EXAMINER PUBLICATIONS – JUNE 27, 2007
A VIEW FROM THE CHEAP SEATS
By: Rich Trzupek
To steal from ( and bastardize) the immortal Groucho Marx: No one who runs for a position on a homeowner’s association board should ever be elected to the board.
The theory behind homeowner’s associations is sound enough. Certain decisions affect only the residents of a particular subdivision. So, instead of having the municipality collect and distribute money for issues that are sub-division specific, why not let the residents handle it themselves?
It sounds good, don’t it? If a sub-division has a wetland, for example, to contain stormwater, then let’s let the subdivision maintain that wetland. It affects no one else. Let the association collect fees and hire contractors. That’s self-government at its most basic level, right?
In theory, yeah. But most people who have lived under the thumb of a homeowner’s association know better. The people who end up in charge of most (but no, not all) homeowner’s associations–to quote the immortal Hank Hill–”ain’t right.”
Homeowner’s association boards are a haven for busybodies. Nobody– absolutely nobody–is happier on the board of a homeowner’s association than the stereotypical crabby old lady who spends her life spying on her neighbors, imagining all of the horrible things going on next door.
The problem, of course, is that nobody gives a damn about association elections. Rational, reasonable people have much better things to do than sit through homeowner’s association meetings every month. Nor do rational people require the pay-off of power. They just want to be left alone and they figure that whoever is on the board will share that desire.
It doesn’t work that way. Nature abhors a vacuum, and that includes a vacuum of leadership. Rational homeowners envision a benign association board that will act as a caretaker, much as they would. That’s not what they get, in too many cases. Instead they get a board determined to enforce existing rules to the letter and, worse, to create new rules that will make life wonderful.
Homeowner’s associations can have enormous power, depending on how the association’s charter is written. Too often the charter provides that the homeowner is responsible for all legal costs in the event of a dispute.
That kind of provision gives unscrupulous lawyers free reign to rack up thousands–and tens of thousands–worth of legal bills. The longer the homeowner fights, the more they owe. And if they can’t pay? The association can often seize their property and sell it to pay those legal fees.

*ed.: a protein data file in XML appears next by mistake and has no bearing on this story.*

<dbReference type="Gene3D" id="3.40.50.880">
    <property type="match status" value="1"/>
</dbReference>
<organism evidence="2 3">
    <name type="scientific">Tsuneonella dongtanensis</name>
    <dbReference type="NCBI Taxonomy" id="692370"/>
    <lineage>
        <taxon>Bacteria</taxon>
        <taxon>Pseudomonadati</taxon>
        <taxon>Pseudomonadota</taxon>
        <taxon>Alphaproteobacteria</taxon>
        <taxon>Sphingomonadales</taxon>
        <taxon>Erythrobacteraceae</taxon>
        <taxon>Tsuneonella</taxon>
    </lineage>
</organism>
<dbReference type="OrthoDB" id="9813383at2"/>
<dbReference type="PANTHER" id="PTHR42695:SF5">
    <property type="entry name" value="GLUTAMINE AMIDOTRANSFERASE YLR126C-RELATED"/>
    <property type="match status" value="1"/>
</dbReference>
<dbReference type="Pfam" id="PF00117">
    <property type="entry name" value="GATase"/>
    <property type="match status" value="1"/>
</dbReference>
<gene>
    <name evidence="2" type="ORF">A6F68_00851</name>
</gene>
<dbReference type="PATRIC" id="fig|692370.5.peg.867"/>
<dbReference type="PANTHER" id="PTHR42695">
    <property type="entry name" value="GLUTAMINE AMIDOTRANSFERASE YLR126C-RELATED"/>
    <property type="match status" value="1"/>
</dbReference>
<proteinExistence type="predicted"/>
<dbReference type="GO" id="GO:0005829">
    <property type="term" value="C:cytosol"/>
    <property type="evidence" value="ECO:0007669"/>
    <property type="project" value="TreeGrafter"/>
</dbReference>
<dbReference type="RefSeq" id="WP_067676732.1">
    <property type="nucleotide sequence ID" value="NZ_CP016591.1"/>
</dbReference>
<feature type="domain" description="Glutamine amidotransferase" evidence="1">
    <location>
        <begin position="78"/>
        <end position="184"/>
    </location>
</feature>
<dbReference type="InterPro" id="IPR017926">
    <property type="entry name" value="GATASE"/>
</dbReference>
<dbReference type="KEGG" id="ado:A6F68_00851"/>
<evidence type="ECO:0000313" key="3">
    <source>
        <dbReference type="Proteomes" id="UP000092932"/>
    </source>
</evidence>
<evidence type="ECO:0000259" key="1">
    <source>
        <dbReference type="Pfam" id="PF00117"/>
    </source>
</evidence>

It’s appalling, but some homeowners lose everything–every year– because they are foolish enough to believe in concepts like “fairness” instead of looking at their contract. A couple of years ago, your humble correspondent documented the case of a homeowner who painted her deck the wrong color, repainted it the right color, and then was threatened with foreclosure because she had not paid the legal fees of the association attorney who racked up over $10,000 worth of hours in pursuing the case.
I’ve even seen the effect myself in the past year. My particular townhome subdivision, the Peoples Republic of Wildberry, features a number of central parking areas that are, theoretically, dedicated to visitor parking.
In practice, those spots serve as overflow parking for residents. People park their second cars in the visitors’ lots, on a routine basis. It’s a “first-come, first-parked” program and everybody gets that. Everybody but the association, naturally.
So a letter arrives telling me that my daughter can not park in the visitors’ lot. Why my daughter’s car when absolutely everybody does the same thing? Who knows. The most likely explanation involves some crabby old lady who couldn’t find a spot and decided that a teen- age gal was the easiest target.
This is the sort of stuff that homeowner’s associations thrive on. I’ve even heard tales about board members training binoculars onto visitors’ lots and carefully tracking license plate numbers. These are busybodies desperately in need of a life.
Look, nobody is saying that the idea behind homeowner’s associations is bad. They are, like government in general, a necessary evil.
But, because they fly so far under the radar, they often become a haven for busybodies and would-be dictators with delusions of grandeur.
At some point, higher forms of government need to step in. State legislatures, or municipalities, can–and should–limit the power of associations. They should start by taking away the power of an association to make residents pay those legal bills for attorneys who harass them. Other states have done the same and Illinois should follow their lead.